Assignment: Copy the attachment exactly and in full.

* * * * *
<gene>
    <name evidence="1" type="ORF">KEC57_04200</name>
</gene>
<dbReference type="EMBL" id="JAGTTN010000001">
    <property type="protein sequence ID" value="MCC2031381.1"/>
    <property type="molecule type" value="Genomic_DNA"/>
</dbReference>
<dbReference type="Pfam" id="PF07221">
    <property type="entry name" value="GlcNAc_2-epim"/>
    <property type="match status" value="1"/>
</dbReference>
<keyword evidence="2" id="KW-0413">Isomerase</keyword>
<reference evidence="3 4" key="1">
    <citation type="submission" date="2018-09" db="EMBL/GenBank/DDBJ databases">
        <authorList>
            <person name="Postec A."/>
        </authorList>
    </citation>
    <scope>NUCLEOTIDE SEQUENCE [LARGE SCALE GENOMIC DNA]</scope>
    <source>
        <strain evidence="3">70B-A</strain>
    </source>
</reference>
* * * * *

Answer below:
<gene>
    <name evidence="1" type="ORF">KEC57_04200</name>
</gene>
<dbReference type="EMBL" id="JAGTTN010000001">
    <property type="protein sequence ID" value="MCC2031381.1"/>
    <property type="molecule type" value="Genomic_DNA"/>
</dbReference>
<dbReference type="Pfam" id="PF07221">
    <property type="entry name" value="GlcNAc_2-epim"/>
    <property type="match status" value="1"/>
</dbReference>
<keyword evidence="2" id="KW-0413">Isomerase</keyword>
<reference evidence="3 4" key="1">
    <citation type="submission" date="2018-09" db="EMBL/GenBank/DDBJ databases">
        <authorList>
            <person name="Postec A."/>
        </authorList>
    </citation>
    <scope>NUCLEOTIDE SEQUENCE [LARGE SCALE GENOMIC DNA]</scope>
    <source>
        <strain evidence="3">70B-A</strain>
    </source>
</reference>